Searchers from six countries are scouring the southern Indian Ocean to recover debris from the missing Malaysia Airlines jet.
The operation is a race against time as investigators scramble to find the doomed flight's "black boxes" — the voice and data recorders that may help officials solve one of the most complex mysteries in aviation history — before ocean currents make recovery impossible.
Here's a snapshot of the military assets and technological tools deployed to date in the search:
The United States
- (1) Navy P-8 Poseidon aircraft
- (1) Navy Towed Pinger Locator (TPL), which can detect a black box "ping"
- (1) Bluefin Robotics Corp. unmanned "mini-sub"
Jason Reed / Pool via AP
A Royal Australian Air Force AP-3C Orion parks on the tarmac at an air force base north of Perth on Monday following its return from a search for the missing Malaysia Airlines jet.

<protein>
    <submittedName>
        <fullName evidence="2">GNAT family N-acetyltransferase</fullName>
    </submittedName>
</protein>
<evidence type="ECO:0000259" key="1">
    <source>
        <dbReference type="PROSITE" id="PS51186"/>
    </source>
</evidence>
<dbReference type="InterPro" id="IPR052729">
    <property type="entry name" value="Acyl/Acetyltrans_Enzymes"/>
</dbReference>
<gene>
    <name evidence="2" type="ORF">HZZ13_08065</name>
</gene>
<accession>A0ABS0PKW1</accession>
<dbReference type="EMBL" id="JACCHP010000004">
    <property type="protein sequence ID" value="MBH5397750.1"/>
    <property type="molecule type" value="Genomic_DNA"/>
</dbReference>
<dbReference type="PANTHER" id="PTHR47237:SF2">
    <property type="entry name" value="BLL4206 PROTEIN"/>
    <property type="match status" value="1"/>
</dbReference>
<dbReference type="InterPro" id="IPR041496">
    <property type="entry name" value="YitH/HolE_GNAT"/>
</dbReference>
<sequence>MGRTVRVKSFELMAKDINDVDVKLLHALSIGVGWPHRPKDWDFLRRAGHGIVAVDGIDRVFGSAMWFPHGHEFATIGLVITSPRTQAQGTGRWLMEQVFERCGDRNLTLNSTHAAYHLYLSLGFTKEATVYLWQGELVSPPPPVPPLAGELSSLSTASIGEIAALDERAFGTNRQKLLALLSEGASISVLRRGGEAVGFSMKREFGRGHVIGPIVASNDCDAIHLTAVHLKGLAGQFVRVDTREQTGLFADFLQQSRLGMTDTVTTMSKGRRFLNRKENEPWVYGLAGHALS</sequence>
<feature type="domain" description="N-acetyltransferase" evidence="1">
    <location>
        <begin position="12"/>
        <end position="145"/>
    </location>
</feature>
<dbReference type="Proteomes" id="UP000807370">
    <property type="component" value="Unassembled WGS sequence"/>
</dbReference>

- HMAS Success, a Royal Australian Navy ship
- (4) Royal Australian Air Force P-3 Orion aircraft
- Xue Long ("Snow Dragon"), a polar supply ship
- (2) Ilyushin IL-76 aircraft
AFP - Getty Images file
A man takes a photo of the icebreaker Xuelong, literally "Snow Dragon," berthed in Qingdao port, China, in 2012.
- (1) Royal New Zealand Air Force P-3 Orion aircraft
A total of five civil aircraft - a Bombardier Global Express, Gulfstream 5 and an Airbus 319, four of them from Australia, one from New Zealand - and six merchant ships are also assisting in the search, according to the Australia Maritime Safety Authority. All the information was correct as of 4 a.m. ET Wednesday.
— Ziad Jaber and Daniel Arkin
First published March 26 2014, 1:56 AM